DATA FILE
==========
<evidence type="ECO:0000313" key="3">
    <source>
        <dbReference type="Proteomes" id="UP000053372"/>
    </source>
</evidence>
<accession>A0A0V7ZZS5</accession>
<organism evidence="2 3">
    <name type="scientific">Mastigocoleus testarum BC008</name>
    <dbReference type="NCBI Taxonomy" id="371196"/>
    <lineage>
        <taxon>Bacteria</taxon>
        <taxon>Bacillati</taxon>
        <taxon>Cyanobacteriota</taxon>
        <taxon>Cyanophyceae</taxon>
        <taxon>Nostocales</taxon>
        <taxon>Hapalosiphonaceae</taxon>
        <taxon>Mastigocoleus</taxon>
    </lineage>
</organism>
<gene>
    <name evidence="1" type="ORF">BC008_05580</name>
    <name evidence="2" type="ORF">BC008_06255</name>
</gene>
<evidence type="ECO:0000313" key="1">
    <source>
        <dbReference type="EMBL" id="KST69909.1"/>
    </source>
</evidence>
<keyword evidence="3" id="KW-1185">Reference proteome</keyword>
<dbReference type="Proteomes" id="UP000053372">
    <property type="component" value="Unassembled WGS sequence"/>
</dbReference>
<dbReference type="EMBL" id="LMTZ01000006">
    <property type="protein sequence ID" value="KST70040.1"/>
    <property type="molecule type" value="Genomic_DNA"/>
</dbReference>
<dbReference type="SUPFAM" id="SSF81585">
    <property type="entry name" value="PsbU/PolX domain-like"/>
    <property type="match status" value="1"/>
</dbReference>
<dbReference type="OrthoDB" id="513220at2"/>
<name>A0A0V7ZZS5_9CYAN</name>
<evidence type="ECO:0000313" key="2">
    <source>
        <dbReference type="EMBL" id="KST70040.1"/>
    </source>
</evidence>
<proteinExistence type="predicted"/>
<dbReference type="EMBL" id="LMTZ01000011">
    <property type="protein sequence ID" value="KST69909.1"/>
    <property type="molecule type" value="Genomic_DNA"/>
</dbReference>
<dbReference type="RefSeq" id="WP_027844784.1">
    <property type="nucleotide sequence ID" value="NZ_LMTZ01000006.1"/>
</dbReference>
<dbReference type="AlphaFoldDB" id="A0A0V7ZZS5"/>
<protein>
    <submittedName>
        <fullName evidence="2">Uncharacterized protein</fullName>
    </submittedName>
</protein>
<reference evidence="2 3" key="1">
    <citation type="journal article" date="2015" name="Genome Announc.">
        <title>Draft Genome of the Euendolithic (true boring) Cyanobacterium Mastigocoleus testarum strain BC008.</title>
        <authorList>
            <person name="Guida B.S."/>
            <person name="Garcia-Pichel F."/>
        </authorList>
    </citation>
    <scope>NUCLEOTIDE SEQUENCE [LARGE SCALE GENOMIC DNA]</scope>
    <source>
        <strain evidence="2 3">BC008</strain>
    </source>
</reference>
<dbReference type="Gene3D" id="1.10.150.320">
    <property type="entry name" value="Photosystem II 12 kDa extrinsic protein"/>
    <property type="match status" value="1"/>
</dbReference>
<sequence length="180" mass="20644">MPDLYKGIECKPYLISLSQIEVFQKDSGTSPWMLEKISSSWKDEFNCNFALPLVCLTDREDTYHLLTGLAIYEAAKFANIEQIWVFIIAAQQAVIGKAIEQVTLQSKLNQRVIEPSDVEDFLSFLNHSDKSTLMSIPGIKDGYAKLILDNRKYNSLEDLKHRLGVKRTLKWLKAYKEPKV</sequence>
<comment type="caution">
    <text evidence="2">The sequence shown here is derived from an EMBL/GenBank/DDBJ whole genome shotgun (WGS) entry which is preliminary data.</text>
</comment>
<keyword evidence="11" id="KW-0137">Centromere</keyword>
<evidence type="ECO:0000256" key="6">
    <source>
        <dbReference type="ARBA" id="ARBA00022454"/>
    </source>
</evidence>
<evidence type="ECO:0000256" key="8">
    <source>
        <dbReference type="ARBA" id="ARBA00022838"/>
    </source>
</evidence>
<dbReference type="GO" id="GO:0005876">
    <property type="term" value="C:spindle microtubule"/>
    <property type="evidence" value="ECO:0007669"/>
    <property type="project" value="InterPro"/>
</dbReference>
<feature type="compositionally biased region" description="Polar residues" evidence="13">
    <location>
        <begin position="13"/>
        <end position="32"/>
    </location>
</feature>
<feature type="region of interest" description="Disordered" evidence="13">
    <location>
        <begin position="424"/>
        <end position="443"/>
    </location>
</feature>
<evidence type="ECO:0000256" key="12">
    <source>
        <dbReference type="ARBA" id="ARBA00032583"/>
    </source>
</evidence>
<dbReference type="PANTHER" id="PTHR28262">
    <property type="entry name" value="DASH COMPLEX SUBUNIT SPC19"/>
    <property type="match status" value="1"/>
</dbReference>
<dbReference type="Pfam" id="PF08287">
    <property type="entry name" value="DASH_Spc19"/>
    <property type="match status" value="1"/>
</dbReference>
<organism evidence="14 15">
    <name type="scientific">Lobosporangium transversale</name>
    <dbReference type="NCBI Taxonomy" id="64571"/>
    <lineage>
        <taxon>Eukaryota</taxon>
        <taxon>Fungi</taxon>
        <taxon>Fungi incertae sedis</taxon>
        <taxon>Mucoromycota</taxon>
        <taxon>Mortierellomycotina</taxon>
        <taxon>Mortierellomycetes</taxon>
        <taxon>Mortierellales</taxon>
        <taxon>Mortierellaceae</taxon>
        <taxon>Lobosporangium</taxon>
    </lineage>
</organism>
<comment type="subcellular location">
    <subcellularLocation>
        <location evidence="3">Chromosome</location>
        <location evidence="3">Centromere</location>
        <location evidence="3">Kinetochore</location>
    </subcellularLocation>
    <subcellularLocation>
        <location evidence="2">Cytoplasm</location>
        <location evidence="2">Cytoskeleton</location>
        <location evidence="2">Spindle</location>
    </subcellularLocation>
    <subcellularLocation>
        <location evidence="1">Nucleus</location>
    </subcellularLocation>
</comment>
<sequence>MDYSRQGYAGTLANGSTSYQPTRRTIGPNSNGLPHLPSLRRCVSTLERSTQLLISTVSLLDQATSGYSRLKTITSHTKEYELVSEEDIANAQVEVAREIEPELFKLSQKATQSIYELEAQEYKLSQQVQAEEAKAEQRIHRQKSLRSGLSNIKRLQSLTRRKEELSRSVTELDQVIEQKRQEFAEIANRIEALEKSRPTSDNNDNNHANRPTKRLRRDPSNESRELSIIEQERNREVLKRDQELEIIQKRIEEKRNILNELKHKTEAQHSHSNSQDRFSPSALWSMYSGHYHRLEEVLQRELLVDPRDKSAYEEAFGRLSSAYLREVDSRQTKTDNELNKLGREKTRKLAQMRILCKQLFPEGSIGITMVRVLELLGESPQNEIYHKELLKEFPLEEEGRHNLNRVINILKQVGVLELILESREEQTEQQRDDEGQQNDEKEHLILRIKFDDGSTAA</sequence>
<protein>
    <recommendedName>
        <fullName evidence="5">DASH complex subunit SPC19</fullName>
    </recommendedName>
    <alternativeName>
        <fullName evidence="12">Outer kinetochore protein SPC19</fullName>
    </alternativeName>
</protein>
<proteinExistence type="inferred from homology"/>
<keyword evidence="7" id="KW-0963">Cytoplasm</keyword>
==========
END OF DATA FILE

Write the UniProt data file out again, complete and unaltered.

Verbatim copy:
<evidence type="ECO:0000313" key="3">
    <source>
        <dbReference type="Proteomes" id="UP000053372"/>
    </source>
</evidence>
<accession>A0A0V7ZZS5</accession>
<organism evidence="2 3">
    <name type="scientific">Mastigocoleus testarum BC008</name>
    <dbReference type="NCBI Taxonomy" id="371196"/>
    <lineage>
        <taxon>Bacteria</taxon>
        <taxon>Bacillati</taxon>
        <taxon>Cyanobacteriota</taxon>
        <taxon>Cyanophyceae</taxon>
        <taxon>Nostocales</taxon>
        <taxon>Hapalosiphonaceae</taxon>
        <taxon>Mastigocoleus</taxon>
    </lineage>
</organism>
<gene>
    <name evidence="1" type="ORF">BC008_05580</name>
    <name evidence="2" type="ORF">BC008_06255</name>
</gene>
<evidence type="ECO:0000313" key="1">
    <source>
        <dbReference type="EMBL" id="KST69909.1"/>
    </source>
</evidence>
<keyword evidence="3" id="KW-1185">Reference proteome</keyword>
<dbReference type="Proteomes" id="UP000053372">
    <property type="component" value="Unassembled WGS sequence"/>
</dbReference>
<dbReference type="EMBL" id="LMTZ01000006">
    <property type="protein sequence ID" value="KST70040.1"/>
    <property type="molecule type" value="Genomic_DNA"/>
</dbReference>
<dbReference type="SUPFAM" id="SSF81585">
    <property type="entry name" value="PsbU/PolX domain-like"/>
    <property type="match status" value="1"/>
</dbReference>
<dbReference type="OrthoDB" id="513220at2"/>
<name>A0A0V7ZZS5_9CYAN</name>
<evidence type="ECO:0000313" key="2">
    <source>
        <dbReference type="EMBL" id="KST70040.1"/>
    </source>
</evidence>
<proteinExistence type="predicted"/>
<dbReference type="EMBL" id="LMTZ01000011">
    <property type="protein sequence ID" value="KST69909.1"/>
    <property type="molecule type" value="Genomic_DNA"/>
</dbReference>
<dbReference type="RefSeq" id="WP_027844784.1">
    <property type="nucleotide sequence ID" value="NZ_LMTZ01000006.1"/>
</dbReference>
<dbReference type="AlphaFoldDB" id="A0A0V7ZZS5"/>
<protein>
    <submittedName>
        <fullName evidence="2">Uncharacterized protein</fullName>
    </submittedName>
</protein>
<reference evidence="2 3" key="1">
    <citation type="journal article" date="2015" name="Genome Announc.">
        <title>Draft Genome of the Euendolithic (true boring) Cyanobacterium Mastigocoleus testarum strain BC008.</title>
        <authorList>
            <person name="Guida B.S."/>
            <person name="Garcia-Pichel F."/>
        </authorList>
    </citation>
    <scope>NUCLEOTIDE SEQUENCE [LARGE SCALE GENOMIC DNA]</scope>
    <source>
        <strain evidence="2 3">BC008</strain>
    </source>
</reference>
<dbReference type="Gene3D" id="1.10.150.320">
    <property type="entry name" value="Photosystem II 12 kDa extrinsic protein"/>
    <property type="match status" value="1"/>
</dbReference>
<sequence length="180" mass="20644">MPDLYKGIECKPYLISLSQIEVFQKDSGTSPWMLEKISSSWKDEFNCNFALPLVCLTDREDTYHLLTGLAIYEAAKFANIEQIWVFIIAAQQAVIGKAIEQVTLQSKLNQRVIEPSDVEDFLSFLNHSDKSTLMSIPGIKDGYAKLILDNRKYNSLEDLKHRLGVKRTLKWLKAYKEPKV</sequence>
<comment type="caution">
    <text evidence="2">The sequence shown here is derived from an EMBL/GenBank/DDBJ whole genome shotgun (WGS) entry which is preliminary data.</text>
</comment>
<keyword evidence="11" id="KW-0137">Centromere</keyword>
<evidence type="ECO:0000256" key="6">
    <source>
        <dbReference type="ARBA" id="ARBA00022454"/>
    </source>
</evidence>
<evidence type="ECO:0000256" key="8">
    <source>
        <dbReference type="ARBA" id="ARBA00022838"/>
    </source>
</evidence>
<dbReference type="GO" id="GO:0005876">
    <property type="term" value="C:spindle microtubule"/>
    <property type="evidence" value="ECO:0007669"/>
    <property type="project" value="InterPro"/>
</dbReference>
<feature type="compositionally biased region" description="Polar residues" evidence="13">
    <location>
        <begin position="13"/>
        <end position="32"/>
    </location>
</feature>
<feature type="region of interest" description="Disordered" evidence="13">
    <location>
        <begin position="424"/>
        <end position="443"/>
    </location>
</feature>
<evidence type="ECO:0000256" key="12">
    <source>
        <dbReference type="ARBA" id="ARBA00032583"/>
    </source>
</evidence>
<dbReference type="PANTHER" id="PTHR28262">
    <property type="entry name" value="DASH COMPLEX SUBUNIT SPC19"/>
    <property type="match status" value="1"/>
</dbReference>
<dbReference type="Pfam" id="PF08287">
    <property type="entry name" value="DASH_Spc19"/>
    <property type="match status" value="1"/>
</dbReference>
<organism evidence="14 15">
    <name type="scientific">Lobosporangium transversale</name>
    <dbReference type="NCBI Taxonomy" id="64571"/>
    <lineage>
        <taxon>Eukaryota</taxon>
        <taxon>Fungi</taxon>
        <taxon>Fungi incertae sedis</taxon>
        <taxon>Mucoromycota</taxon>
        <taxon>Mortierellomycotina</taxon>
        <taxon>Mortierellomycetes</taxon>
        <taxon>Mortierellales</taxon>
        <taxon>Mortierellaceae</taxon>
        <taxon>Lobosporangium</taxon>
    </lineage>
</organism>
<comment type="subcellular location">
    <subcellularLocation>
        <location evidence="3">Chromosome</location>
        <location evidence="3">Centromere</location>
        <location evidence="3">Kinetochore</location>
    </subcellularLocation>
    <subcellularLocation>
        <location evidence="2">Cytoplasm</location>
        <location evidence="2">Cytoskeleton</location>
        <location evidence="2">Spindle</location>
    </subcellularLocation>
    <subcellularLocation>
        <location evidence="1">Nucleus</location>
    </subcellularLocation>
</comment>
<sequence>MDYSRQGYAGTLANGSTSYQPTRRTIGPNSNGLPHLPSLRRCVSTLERSTQLLISTVSLLDQATSGYSRLKTITSHTKEYELVSEEDIANAQVEVAREIEPELFKLSQKATQSIYELEAQEYKLSQQVQAEEAKAEQRIHRQKSLRSGLSNIKRLQSLTRRKEELSRSVTELDQVIEQKRQEFAEIANRIEALEKSRPTSDNNDNNHANRPTKRLRRDPSNESRELSIIEQERNREVLKRDQELEIIQKRIEEKRNILNELKHKTEAQHSHSNSQDRFSPSALWSMYSGHYHRLEEVLQRELLVDPRDKSAYEEAFGRLSSAYLREVDSRQTKTDNELNKLGREKTRKLAQMRILCKQLFPEGSIGITMVRVLELLGESPQNEIYHKELLKEFPLEEEGRHNLNRVINILKQVGVLELILESREEQTEQQRDDEGQQNDEKEHLILRIKFDDGSTAA</sequence>
<protein>
    <recommendedName>
        <fullName evidence="5">DASH complex subunit SPC19</fullName>
    </recommendedName>
    <alternativeName>
        <fullName evidence="12">Outer kinetochore protein SPC19</fullName>
    </alternativeName>
</protein>
<proteinExistence type="inferred from homology"/>
<keyword evidence="7" id="KW-0963">Cytoplasm</keyword>